- Last week, the European Central Bank (ECB) published a blog post criticizing Bitcoin
- The ECB wrote that crypto regulation might be mistaken for approval that legitimizes crypto assets
- Called Bitcoin’s last stand, the post failed to acknowledge the nascent state of blockchain technology, and scalability-focused solutions like the Lightning Network
ECB’s criticism fails to acknowledge constantly evolving tech and solutions like the Lightning Network
The European Central Bank (ECB) recently published a blog post warning of the potential risks of Bitcoin and other cryptocurrencies, called Bitcoin’s last stand.
Many experts, like research analyst at CoinDesk George Kaloudis, are not convinced by the pessimistic outlook outlined in the ECB’s writings. The blog post argues that Bitcoin (BTC) is a “toxic” form of currency that fails to meet the criteria of a successful currency. According to the post, Bitcoin is subject to extreme volatility, illiquidity, and a lack of trust and transparency.
The post claims that Bitcoin does not serve as a store of value or a medium of exchange. Despite the ECB’s warnings, many experts remain unconvinced. They argue that the post fails to take into account the potential benefits of Bitcoin, such as its decentralized nature, its ability to facilitate cross-border payments, and its potential to revolutionize the finance industry.
Moreover, the post fails to recognize that Bitcoin is still in its nascent stage, and that its underlying technology is constantly evolving. In fact, many of the issues the ECB cited, like problems with scalability and slow transaction processing speeds, have been addressed by recent technological advancements, such as the Lightning Network.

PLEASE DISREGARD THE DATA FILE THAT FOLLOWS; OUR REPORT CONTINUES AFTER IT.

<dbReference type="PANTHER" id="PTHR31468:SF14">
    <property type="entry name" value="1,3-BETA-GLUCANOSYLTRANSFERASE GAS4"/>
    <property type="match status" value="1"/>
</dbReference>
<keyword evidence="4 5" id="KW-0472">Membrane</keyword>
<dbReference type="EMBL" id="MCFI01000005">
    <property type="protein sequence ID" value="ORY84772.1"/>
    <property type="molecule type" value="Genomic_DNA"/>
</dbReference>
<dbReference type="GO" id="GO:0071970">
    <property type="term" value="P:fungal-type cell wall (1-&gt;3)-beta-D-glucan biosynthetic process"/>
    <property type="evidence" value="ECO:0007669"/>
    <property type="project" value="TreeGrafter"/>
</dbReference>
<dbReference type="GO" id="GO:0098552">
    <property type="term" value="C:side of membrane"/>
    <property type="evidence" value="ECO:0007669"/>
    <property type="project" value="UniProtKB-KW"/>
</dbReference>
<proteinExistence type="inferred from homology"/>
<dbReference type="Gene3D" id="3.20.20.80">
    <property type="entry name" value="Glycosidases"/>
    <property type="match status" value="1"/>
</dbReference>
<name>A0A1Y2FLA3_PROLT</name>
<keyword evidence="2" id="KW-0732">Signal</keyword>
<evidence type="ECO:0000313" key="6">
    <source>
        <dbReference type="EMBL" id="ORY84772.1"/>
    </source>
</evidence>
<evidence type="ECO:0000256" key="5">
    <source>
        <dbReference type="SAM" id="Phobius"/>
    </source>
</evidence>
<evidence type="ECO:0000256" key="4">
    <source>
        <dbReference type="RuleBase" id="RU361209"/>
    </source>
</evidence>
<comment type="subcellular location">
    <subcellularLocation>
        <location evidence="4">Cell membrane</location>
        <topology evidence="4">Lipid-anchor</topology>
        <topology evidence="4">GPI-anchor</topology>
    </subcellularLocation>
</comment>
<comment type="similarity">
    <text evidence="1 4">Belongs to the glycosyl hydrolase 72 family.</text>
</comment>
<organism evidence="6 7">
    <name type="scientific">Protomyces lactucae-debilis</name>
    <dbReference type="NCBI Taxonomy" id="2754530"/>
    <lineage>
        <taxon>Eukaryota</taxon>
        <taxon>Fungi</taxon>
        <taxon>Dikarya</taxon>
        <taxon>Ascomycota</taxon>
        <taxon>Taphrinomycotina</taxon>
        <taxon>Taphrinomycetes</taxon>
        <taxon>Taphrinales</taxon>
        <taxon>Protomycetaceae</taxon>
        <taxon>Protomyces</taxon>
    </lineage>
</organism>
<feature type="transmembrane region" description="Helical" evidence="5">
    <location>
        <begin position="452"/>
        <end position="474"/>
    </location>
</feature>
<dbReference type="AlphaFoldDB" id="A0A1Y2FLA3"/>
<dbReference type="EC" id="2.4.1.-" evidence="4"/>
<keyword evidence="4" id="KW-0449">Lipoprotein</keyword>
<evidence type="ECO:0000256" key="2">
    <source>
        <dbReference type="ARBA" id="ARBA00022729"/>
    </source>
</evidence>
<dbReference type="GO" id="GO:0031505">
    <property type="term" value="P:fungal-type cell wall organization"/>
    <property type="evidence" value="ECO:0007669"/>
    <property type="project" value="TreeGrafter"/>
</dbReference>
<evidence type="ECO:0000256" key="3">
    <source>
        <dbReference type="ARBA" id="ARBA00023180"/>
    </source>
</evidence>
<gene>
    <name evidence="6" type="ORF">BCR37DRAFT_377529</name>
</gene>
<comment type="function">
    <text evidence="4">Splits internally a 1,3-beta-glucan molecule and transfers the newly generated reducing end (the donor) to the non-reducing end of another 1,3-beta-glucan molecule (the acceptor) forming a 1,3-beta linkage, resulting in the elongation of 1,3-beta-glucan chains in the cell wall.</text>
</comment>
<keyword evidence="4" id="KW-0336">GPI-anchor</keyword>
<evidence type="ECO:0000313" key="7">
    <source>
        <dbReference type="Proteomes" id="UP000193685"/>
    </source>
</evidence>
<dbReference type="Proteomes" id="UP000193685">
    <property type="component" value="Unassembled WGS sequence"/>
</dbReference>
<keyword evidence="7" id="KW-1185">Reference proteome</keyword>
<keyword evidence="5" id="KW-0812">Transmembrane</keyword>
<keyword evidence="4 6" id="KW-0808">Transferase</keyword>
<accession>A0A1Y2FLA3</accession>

Central banks are against private cryptocurrencies like Bitcoin, but continue to champion CBDCs
Ultimately, the post is a reminder that the ECB remains skeptical of Bitcoin and other cryptocurrencies. The following excerpt summarizes the content of the blog post pretty well:
Bitcoin is … not suitable as an investment. It does not generate cash flow (like real estate) or dividends (like equities), cannot be used productively (like commodities) or provide social benefits (like gold).
The ECB is not alone in its stance, as its central banking peers around the world have repeatedly taken jabs at Bitcoin over the years. Earlier this year, for instance, US Treasury Secretary Janet Yellen warned that Bitcoin is an “extremely inefficient” way to conduct monetary transactions, due to its reliance on blockchain technology and Proof-of-Work (PoW) consensus algorithm.
Interestingly, when asked about central bank digital currencies (CBDCs), Yellen said that they “could result in faster, safer and cheaper payments.” CBDCs are effectively fiat currencies, like USD, GBP, and CNY, issued on the blockchain. Virtually all major countries are working on CBDCs, including the United States, China, India, the United Kingdom, and the member states of the European Union.